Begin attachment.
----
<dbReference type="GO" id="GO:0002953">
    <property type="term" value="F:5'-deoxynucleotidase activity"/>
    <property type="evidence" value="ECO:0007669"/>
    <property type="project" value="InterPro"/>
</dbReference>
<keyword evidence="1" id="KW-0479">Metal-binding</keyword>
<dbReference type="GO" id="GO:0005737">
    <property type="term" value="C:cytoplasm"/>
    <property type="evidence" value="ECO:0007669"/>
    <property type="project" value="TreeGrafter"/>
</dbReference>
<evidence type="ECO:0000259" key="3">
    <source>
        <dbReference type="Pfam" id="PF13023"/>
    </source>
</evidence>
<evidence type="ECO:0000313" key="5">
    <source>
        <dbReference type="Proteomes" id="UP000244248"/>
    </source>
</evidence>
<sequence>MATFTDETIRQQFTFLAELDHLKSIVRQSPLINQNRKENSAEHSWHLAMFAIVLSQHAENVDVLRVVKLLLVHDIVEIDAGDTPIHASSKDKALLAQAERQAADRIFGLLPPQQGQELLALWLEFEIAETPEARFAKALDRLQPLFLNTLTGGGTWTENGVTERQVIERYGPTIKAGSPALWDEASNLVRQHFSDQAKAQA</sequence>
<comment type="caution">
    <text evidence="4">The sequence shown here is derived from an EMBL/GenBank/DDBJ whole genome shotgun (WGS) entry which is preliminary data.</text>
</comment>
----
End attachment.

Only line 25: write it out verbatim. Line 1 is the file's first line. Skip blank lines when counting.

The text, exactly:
</comment>